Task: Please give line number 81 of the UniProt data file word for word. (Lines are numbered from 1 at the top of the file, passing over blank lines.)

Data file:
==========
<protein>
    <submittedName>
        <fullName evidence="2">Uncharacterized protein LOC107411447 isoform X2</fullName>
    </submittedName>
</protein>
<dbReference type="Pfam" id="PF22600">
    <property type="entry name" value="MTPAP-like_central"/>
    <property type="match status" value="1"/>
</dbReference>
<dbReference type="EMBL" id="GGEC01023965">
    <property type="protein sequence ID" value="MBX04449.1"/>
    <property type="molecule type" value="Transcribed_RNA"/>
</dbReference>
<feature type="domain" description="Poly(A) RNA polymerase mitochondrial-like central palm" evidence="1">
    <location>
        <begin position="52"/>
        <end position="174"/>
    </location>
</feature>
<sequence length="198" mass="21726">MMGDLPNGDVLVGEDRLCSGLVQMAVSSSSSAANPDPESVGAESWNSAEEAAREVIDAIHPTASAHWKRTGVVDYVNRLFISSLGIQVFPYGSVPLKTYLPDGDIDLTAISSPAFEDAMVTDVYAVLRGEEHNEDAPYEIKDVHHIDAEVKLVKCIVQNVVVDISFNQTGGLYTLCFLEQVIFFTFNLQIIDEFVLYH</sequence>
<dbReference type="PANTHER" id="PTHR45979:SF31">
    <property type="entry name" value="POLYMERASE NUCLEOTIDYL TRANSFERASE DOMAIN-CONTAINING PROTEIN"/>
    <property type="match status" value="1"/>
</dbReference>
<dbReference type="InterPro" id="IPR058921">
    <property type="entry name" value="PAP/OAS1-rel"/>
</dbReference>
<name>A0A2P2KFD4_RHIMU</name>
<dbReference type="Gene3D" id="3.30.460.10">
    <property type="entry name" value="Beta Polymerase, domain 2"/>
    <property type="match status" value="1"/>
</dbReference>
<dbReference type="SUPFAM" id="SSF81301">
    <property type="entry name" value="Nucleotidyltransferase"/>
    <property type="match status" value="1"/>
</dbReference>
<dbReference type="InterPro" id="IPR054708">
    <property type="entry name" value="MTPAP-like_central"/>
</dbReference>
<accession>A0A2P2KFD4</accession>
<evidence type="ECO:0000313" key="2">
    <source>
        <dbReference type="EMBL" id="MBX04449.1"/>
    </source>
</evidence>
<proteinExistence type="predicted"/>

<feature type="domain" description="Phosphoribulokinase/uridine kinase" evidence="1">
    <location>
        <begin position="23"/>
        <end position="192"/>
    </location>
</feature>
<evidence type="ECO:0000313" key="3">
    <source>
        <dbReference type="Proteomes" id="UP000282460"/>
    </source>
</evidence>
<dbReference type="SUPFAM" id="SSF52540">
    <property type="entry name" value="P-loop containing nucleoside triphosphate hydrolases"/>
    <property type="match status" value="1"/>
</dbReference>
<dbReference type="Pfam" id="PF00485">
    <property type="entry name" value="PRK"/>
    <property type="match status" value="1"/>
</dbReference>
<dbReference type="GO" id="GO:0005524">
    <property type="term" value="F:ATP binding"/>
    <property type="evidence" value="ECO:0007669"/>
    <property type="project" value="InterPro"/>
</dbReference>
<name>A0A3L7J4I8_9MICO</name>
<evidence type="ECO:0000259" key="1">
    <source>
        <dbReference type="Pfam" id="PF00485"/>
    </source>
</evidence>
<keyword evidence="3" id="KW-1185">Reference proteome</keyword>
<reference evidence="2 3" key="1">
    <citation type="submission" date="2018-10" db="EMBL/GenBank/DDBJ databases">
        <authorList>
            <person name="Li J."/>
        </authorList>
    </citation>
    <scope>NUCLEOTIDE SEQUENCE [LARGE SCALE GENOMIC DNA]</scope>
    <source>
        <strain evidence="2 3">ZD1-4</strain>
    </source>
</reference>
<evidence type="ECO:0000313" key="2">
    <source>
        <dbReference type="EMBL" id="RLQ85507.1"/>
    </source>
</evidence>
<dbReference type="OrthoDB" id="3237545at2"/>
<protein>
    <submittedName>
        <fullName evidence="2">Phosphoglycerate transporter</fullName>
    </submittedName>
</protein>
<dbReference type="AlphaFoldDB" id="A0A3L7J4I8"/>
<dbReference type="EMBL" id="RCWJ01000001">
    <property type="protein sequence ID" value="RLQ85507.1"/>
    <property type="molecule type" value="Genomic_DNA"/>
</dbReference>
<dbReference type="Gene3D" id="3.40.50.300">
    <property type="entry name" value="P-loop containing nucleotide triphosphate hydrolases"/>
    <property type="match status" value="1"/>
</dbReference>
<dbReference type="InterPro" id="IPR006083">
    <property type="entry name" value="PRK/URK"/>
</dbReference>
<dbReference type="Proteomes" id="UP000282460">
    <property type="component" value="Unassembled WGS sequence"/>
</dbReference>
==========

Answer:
            <person name="Li J."/>